China: 10 Pieces of Advice for America's Next President on Asia's Rising Superpower

President Barack Obama is presented with a bouquet of flowers upon his arrival at Beijing Capital International Airport. Flickr/The White House

The next president will face manifold challenges. One of the most important will be addressing China. Much depends on the ability to find a path to sometimes uncomfortable cooperation.

Every American president seems to get sucked into the Middle Eastern wormhole. They start out promising to change the world, revamp America’s foreign policy, and address future challenges. Then they launch another Middle Eastern war and offer a new peace initiative involving Israel. Frustration inevitably and disaster sometimes ensues, and in no time a new president is taking office amid worsening international problems.

The U.S. faces only one potential peer competitor. Europe as a Weltmacht remains but a Eurocrat’s dream. Russia is a declining power worried about international respect and border security. India is on an upward track, but remains well short of great power status. Although Brazil, Nigeria, Indonesia, and other countries have enormous potential, they are far from having global impact. Only China has the look of a likely superpower.

And even the latter’s success is not certain. The People’s Republic of China suffers from ruinous demography, faces growing economic challenges, and is undergoing a mysterious yet brutal political struggle. How well the country navigates these rough waters will determine whether and when it fulfills its potential by combining the world’s largest population, economy, and military.

How the U.S.-China relationship develops today will have an important impact on the PRC’s development. Assume away Beijing’s threats and China’s ambitions might grow. Treat the PRC like an enemy and it is more likely to become one. This century will look far different if these two great nations find ways to cooperate when in agreement and resolve their differences when not.

What should the next president do?

1. Consider problems and debate solutions in the context of overall policy objectives toward China.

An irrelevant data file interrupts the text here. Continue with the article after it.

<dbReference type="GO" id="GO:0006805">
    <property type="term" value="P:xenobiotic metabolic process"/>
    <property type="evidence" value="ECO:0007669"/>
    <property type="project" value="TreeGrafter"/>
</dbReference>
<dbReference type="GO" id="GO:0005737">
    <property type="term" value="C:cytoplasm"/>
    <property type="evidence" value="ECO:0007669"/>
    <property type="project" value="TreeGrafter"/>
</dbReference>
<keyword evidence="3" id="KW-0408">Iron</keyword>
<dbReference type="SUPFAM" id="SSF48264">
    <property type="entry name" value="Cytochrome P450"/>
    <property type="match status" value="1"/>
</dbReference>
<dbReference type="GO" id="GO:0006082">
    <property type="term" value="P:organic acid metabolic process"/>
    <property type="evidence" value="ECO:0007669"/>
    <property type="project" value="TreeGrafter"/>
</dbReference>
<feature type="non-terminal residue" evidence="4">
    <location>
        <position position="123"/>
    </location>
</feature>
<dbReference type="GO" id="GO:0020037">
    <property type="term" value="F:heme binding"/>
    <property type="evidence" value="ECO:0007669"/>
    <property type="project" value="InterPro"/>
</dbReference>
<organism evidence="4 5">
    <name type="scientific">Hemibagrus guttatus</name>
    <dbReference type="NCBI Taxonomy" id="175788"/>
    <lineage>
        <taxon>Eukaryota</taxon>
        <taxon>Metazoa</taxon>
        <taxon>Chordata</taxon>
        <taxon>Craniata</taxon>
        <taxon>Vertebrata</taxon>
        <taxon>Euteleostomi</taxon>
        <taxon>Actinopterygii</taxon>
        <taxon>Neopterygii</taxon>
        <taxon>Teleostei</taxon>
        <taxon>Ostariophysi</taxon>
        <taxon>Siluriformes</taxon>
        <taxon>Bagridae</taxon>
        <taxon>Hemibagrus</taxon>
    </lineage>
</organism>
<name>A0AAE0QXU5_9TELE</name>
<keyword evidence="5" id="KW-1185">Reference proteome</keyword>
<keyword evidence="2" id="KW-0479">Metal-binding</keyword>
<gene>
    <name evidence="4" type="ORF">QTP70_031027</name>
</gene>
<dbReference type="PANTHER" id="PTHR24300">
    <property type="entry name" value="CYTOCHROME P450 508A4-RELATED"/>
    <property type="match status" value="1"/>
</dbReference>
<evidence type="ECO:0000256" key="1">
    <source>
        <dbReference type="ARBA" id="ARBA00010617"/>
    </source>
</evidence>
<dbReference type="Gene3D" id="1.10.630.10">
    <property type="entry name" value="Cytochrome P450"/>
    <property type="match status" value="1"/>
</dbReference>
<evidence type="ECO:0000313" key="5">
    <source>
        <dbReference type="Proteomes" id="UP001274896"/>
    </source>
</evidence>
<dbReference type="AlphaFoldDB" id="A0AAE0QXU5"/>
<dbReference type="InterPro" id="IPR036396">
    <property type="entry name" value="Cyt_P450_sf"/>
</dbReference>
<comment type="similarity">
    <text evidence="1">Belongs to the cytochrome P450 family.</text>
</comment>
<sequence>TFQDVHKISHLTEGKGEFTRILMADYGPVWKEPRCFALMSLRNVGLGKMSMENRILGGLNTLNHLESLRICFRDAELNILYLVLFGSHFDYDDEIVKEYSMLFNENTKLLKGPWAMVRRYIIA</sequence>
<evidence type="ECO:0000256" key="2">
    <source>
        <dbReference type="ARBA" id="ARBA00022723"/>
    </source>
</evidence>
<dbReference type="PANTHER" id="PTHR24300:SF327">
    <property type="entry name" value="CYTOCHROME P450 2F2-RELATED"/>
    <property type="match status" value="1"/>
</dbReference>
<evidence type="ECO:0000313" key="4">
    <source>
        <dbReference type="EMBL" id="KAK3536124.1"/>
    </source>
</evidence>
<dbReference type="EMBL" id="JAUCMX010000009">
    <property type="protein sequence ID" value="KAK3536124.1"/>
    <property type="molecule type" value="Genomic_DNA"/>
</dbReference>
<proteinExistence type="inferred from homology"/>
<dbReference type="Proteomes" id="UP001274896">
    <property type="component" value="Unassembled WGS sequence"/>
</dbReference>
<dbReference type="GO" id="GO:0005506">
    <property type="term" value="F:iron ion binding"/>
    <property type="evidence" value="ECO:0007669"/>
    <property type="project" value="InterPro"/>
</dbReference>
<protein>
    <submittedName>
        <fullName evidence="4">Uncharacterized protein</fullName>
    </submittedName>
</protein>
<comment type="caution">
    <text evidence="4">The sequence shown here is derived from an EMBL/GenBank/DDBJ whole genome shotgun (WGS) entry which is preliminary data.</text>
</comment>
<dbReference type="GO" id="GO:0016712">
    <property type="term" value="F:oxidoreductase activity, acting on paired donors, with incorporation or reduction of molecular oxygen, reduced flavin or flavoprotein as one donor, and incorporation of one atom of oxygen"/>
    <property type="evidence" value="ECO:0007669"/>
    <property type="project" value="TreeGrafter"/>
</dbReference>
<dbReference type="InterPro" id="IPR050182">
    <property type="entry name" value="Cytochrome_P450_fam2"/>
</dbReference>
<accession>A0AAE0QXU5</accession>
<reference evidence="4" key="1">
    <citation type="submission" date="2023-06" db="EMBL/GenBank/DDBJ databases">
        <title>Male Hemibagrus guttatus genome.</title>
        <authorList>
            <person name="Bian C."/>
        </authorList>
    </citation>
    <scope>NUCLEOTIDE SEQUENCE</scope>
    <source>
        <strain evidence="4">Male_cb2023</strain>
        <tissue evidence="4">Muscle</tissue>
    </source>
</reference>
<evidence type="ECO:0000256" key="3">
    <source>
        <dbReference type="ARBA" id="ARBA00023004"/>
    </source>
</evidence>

Washington has multiple goals when it comes to the PRC but cannot achieve them all. Priorities must be set, compromises must be made, and trade-offs offered. Convincing Beijing to pressure North Korea might require promising to withdraw U.S. military forces from South Korea; winning concessions regarding investment, cybersecurity, and intellectual property might require offering concessions on trade. Washington must decide which package of positions offers America the greatest value.

2. Look at issues from Beijing’s perspective. President Xi Jinping may be a ruthless authoritarian, but that doesn’t mean he and his colleagues act without reason.

Indeed, the PRC has good, as in convincing to its leaders, reasons for supporting North Korea, insisting on reunification with Taiwan, refusing to accept real democracy in Hong Kong, and claiming substantial real estate in nearby waters. The next administration will be more successful in negotiating with China if it addresses the concerns of PRC policymakers. The problem is not informing the denizens of Zhongnanhai about what Washington wants Beijing to do. The challenge is convincing Beijing to do so.

3. Acknowledge U.S. mistakes, hypocrisies, and failings.

Americans are no less nationalistic than people in other lands, often refusing to admit that their government is something other than a virtuous, innocent, and selfless virgin attempting to clean up an evil, depraved, and immoral world for the good of all. Washington has supported dictatorship in Asia, generated bloody chaos in the Middle East, created dependency in Europe, and fueled economic crisis at home. U.S. officials should exhibit a bit more humility before lecturing their counterparts in Beijing.

4. Strengthen the U.S. economy to overcome Chinese industrial policy.

Americans benefit greatly from free trade, despite Beijing’s various attempts to manipulate the system—keep the value of the yuan low, subsidize state enterprises, and discriminate against foreign concerns, which typically harm PRC consumers. All warrant attention as part of bilateral negotiations and multilateral agreements, such as the World Trade Organization. Nevertheless, Washington’s best response would be to aid American firms in becoming more competitive by reducing similar special interest economic manipulation in America, rationalizing and streamlining regulation, cutting wasteful federal spending and corporate tax rates, and improving education for eventual workers.

5. Play international chicken.

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